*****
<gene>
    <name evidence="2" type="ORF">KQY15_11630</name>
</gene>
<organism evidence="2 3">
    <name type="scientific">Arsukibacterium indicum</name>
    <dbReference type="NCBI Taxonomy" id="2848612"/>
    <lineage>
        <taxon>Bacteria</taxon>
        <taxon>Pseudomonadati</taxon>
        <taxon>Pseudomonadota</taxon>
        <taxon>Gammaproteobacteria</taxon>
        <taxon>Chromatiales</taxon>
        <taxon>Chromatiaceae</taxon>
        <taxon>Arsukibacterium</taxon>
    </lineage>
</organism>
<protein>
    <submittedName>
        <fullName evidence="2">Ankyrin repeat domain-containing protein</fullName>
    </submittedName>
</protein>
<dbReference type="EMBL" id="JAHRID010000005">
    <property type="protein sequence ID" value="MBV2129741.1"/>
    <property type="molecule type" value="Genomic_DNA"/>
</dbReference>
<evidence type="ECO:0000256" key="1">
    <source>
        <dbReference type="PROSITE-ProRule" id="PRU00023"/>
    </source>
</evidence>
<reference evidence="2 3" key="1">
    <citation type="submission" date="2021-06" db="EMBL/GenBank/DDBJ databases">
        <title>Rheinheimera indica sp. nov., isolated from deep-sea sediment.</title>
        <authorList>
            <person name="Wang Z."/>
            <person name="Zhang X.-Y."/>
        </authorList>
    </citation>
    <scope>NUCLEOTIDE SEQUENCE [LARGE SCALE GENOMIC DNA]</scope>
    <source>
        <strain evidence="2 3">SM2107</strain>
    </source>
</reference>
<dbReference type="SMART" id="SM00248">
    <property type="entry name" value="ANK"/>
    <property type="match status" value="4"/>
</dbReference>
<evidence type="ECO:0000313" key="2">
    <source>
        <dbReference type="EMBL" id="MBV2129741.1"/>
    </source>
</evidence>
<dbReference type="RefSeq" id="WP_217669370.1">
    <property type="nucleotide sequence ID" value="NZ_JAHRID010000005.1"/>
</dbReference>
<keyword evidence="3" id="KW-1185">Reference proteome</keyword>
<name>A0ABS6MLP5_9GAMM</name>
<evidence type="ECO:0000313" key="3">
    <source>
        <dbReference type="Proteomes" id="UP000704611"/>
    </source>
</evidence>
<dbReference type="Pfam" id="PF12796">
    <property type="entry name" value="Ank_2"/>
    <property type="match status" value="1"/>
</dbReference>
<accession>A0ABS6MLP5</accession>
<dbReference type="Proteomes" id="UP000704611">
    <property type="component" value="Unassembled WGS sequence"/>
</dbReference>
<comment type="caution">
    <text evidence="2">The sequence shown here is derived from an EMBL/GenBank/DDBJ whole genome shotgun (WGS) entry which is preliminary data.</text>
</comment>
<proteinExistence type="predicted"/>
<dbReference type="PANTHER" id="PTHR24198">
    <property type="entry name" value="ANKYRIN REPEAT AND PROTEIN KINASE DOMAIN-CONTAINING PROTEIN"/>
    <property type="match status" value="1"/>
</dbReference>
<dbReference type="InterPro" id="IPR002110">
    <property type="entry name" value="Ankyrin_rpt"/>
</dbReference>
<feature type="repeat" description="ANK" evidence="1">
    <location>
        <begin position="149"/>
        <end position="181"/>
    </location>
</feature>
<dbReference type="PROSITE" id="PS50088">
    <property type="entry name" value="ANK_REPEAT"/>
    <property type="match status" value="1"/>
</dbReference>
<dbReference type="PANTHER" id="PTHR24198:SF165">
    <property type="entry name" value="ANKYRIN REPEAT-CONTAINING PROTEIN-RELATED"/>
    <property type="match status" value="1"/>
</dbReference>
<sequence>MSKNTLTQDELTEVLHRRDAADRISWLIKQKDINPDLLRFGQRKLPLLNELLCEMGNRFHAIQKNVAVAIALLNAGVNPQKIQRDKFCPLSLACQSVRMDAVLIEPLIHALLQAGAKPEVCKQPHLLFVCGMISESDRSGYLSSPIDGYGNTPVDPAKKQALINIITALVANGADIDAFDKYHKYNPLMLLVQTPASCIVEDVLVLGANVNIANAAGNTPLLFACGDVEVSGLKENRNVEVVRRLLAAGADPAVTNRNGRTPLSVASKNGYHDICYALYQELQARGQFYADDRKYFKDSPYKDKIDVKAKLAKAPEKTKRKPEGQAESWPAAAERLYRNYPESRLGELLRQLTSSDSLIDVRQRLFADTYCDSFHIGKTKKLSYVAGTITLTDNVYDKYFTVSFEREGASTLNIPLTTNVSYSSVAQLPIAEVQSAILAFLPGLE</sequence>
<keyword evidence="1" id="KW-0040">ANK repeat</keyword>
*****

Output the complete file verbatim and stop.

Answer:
<gene>
    <name evidence="2" type="ORF">KQY15_11630</name>
</gene>
<organism evidence="2 3">
    <name type="scientific">Arsukibacterium indicum</name>
    <dbReference type="NCBI Taxonomy" id="2848612"/>
    <lineage>
        <taxon>Bacteria</taxon>
        <taxon>Pseudomonadati</taxon>
        <taxon>Pseudomonadota</taxon>
        <taxon>Gammaproteobacteria</taxon>
        <taxon>Chromatiales</taxon>
        <taxon>Chromatiaceae</taxon>
        <taxon>Arsukibacterium</taxon>
    </lineage>
</organism>
<protein>
    <submittedName>
        <fullName evidence="2">Ankyrin repeat domain-containing protein</fullName>
    </submittedName>
</protein>
<dbReference type="EMBL" id="JAHRID010000005">
    <property type="protein sequence ID" value="MBV2129741.1"/>
    <property type="molecule type" value="Genomic_DNA"/>
</dbReference>
<evidence type="ECO:0000256" key="1">
    <source>
        <dbReference type="PROSITE-ProRule" id="PRU00023"/>
    </source>
</evidence>
<reference evidence="2 3" key="1">
    <citation type="submission" date="2021-06" db="EMBL/GenBank/DDBJ databases">
        <title>Rheinheimera indica sp. nov., isolated from deep-sea sediment.</title>
        <authorList>
            <person name="Wang Z."/>
            <person name="Zhang X.-Y."/>
        </authorList>
    </citation>
    <scope>NUCLEOTIDE SEQUENCE [LARGE SCALE GENOMIC DNA]</scope>
    <source>
        <strain evidence="2 3">SM2107</strain>
    </source>
</reference>
<dbReference type="SMART" id="SM00248">
    <property type="entry name" value="ANK"/>
    <property type="match status" value="4"/>
</dbReference>
<evidence type="ECO:0000313" key="2">
    <source>
        <dbReference type="EMBL" id="MBV2129741.1"/>
    </source>
</evidence>
<dbReference type="RefSeq" id="WP_217669370.1">
    <property type="nucleotide sequence ID" value="NZ_JAHRID010000005.1"/>
</dbReference>
<keyword evidence="3" id="KW-1185">Reference proteome</keyword>
<name>A0ABS6MLP5_9GAMM</name>
<evidence type="ECO:0000313" key="3">
    <source>
        <dbReference type="Proteomes" id="UP000704611"/>
    </source>
</evidence>
<dbReference type="Pfam" id="PF12796">
    <property type="entry name" value="Ank_2"/>
    <property type="match status" value="1"/>
</dbReference>
<accession>A0ABS6MLP5</accession>
<dbReference type="Proteomes" id="UP000704611">
    <property type="component" value="Unassembled WGS sequence"/>
</dbReference>
<comment type="caution">
    <text evidence="2">The sequence shown here is derived from an EMBL/GenBank/DDBJ whole genome shotgun (WGS) entry which is preliminary data.</text>
</comment>
<proteinExistence type="predicted"/>
<dbReference type="PANTHER" id="PTHR24198">
    <property type="entry name" value="ANKYRIN REPEAT AND PROTEIN KINASE DOMAIN-CONTAINING PROTEIN"/>
    <property type="match status" value="1"/>
</dbReference>
<dbReference type="InterPro" id="IPR002110">
    <property type="entry name" value="Ankyrin_rpt"/>
</dbReference>
<feature type="repeat" description="ANK" evidence="1">
    <location>
        <begin position="149"/>
        <end position="181"/>
    </location>
</feature>
<dbReference type="PROSITE" id="PS50088">
    <property type="entry name" value="ANK_REPEAT"/>
    <property type="match status" value="1"/>
</dbReference>
<dbReference type="PANTHER" id="PTHR24198:SF165">
    <property type="entry name" value="ANKYRIN REPEAT-CONTAINING PROTEIN-RELATED"/>
    <property type="match status" value="1"/>
</dbReference>
<sequence>MSKNTLTQDELTEVLHRRDAADRISWLIKQKDINPDLLRFGQRKLPLLNELLCEMGNRFHAIQKNVAVAIALLNAGVNPQKIQRDKFCPLSLACQSVRMDAVLIEPLIHALLQAGAKPEVCKQPHLLFVCGMISESDRSGYLSSPIDGYGNTPVDPAKKQALINIITALVANGADIDAFDKYHKYNPLMLLVQTPASCIVEDVLVLGANVNIANAAGNTPLLFACGDVEVSGLKENRNVEVVRRLLAAGADPAVTNRNGRTPLSVASKNGYHDICYALYQELQARGQFYADDRKYFKDSPYKDKIDVKAKLAKAPEKTKRKPEGQAESWPAAAERLYRNYPESRLGELLRQLTSSDSLIDVRQRLFADTYCDSFHIGKTKKLSYVAGTITLTDNVYDKYFTVSFEREGASTLNIPLTTNVSYSSVAQLPIAEVQSAILAFLPGLE</sequence>
<keyword evidence="1" id="KW-0040">ANK repeat</keyword>